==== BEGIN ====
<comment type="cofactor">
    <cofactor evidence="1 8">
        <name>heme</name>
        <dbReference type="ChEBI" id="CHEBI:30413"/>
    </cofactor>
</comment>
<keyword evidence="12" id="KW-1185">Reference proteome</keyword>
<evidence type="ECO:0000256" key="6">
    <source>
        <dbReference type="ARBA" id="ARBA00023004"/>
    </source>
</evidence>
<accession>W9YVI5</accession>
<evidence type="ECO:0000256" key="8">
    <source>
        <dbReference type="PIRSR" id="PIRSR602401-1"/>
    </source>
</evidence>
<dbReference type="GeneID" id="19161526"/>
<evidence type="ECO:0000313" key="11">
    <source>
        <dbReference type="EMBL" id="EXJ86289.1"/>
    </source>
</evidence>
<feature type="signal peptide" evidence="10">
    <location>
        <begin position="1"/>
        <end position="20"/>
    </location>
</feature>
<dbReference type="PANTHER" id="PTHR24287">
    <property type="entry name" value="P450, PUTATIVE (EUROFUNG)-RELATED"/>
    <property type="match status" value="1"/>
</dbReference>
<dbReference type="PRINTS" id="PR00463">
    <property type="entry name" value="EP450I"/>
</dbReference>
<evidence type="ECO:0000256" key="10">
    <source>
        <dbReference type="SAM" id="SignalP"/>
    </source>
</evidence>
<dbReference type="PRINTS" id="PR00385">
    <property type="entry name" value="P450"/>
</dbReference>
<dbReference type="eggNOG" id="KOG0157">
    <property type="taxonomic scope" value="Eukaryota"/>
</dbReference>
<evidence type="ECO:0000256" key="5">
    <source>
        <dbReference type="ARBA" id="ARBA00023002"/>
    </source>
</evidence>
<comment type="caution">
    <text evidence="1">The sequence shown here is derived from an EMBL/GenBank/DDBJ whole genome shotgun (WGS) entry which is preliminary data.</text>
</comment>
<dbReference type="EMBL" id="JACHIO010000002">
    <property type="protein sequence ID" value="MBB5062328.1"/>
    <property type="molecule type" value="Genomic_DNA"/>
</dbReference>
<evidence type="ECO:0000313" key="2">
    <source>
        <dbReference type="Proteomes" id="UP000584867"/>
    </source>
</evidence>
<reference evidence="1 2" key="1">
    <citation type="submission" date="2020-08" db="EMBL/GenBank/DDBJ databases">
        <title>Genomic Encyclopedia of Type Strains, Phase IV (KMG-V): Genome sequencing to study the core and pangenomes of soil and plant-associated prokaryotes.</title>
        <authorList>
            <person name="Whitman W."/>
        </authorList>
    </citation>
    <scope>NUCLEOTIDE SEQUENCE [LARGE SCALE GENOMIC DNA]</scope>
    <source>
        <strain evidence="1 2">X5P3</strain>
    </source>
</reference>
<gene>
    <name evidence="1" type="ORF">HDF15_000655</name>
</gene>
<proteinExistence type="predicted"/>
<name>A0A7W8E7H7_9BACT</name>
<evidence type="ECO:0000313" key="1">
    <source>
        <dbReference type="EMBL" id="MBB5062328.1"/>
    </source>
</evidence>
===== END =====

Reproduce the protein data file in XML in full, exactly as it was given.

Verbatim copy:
<comment type="cofactor">
    <cofactor evidence="1 8">
        <name>heme</name>
        <dbReference type="ChEBI" id="CHEBI:30413"/>
    </cofactor>
</comment>
<keyword evidence="12" id="KW-1185">Reference proteome</keyword>
<evidence type="ECO:0000256" key="6">
    <source>
        <dbReference type="ARBA" id="ARBA00023004"/>
    </source>
</evidence>
<accession>W9YVI5</accession>
<evidence type="ECO:0000256" key="8">
    <source>
        <dbReference type="PIRSR" id="PIRSR602401-1"/>
    </source>
</evidence>
<dbReference type="GeneID" id="19161526"/>
<evidence type="ECO:0000313" key="11">
    <source>
        <dbReference type="EMBL" id="EXJ86289.1"/>
    </source>
</evidence>
<feature type="signal peptide" evidence="10">
    <location>
        <begin position="1"/>
        <end position="20"/>
    </location>
</feature>
<dbReference type="PANTHER" id="PTHR24287">
    <property type="entry name" value="P450, PUTATIVE (EUROFUNG)-RELATED"/>
    <property type="match status" value="1"/>
</dbReference>
<dbReference type="PRINTS" id="PR00463">
    <property type="entry name" value="EP450I"/>
</dbReference>
<evidence type="ECO:0000256" key="10">
    <source>
        <dbReference type="SAM" id="SignalP"/>
    </source>
</evidence>
<dbReference type="PRINTS" id="PR00385">
    <property type="entry name" value="P450"/>
</dbReference>
<dbReference type="eggNOG" id="KOG0157">
    <property type="taxonomic scope" value="Eukaryota"/>
</dbReference>
<evidence type="ECO:0000256" key="5">
    <source>
        <dbReference type="ARBA" id="ARBA00023002"/>
    </source>
</evidence>
<comment type="caution">
    <text evidence="1">The sequence shown here is derived from an EMBL/GenBank/DDBJ whole genome shotgun (WGS) entry which is preliminary data.</text>
</comment>
<dbReference type="EMBL" id="JACHIO010000002">
    <property type="protein sequence ID" value="MBB5062328.1"/>
    <property type="molecule type" value="Genomic_DNA"/>
</dbReference>
<evidence type="ECO:0000313" key="2">
    <source>
        <dbReference type="Proteomes" id="UP000584867"/>
    </source>
</evidence>
<reference evidence="1 2" key="1">
    <citation type="submission" date="2020-08" db="EMBL/GenBank/DDBJ databases">
        <title>Genomic Encyclopedia of Type Strains, Phase IV (KMG-V): Genome sequencing to study the core and pangenomes of soil and plant-associated prokaryotes.</title>
        <authorList>
            <person name="Whitman W."/>
        </authorList>
    </citation>
    <scope>NUCLEOTIDE SEQUENCE [LARGE SCALE GENOMIC DNA]</scope>
    <source>
        <strain evidence="1 2">X5P3</strain>
    </source>
</reference>
<gene>
    <name evidence="1" type="ORF">HDF15_000655</name>
</gene>
<proteinExistence type="predicted"/>
<name>A0A7W8E7H7_9BACT</name>
<evidence type="ECO:0000313" key="1">
    <source>
        <dbReference type="EMBL" id="MBB5062328.1"/>
    </source>
</evidence>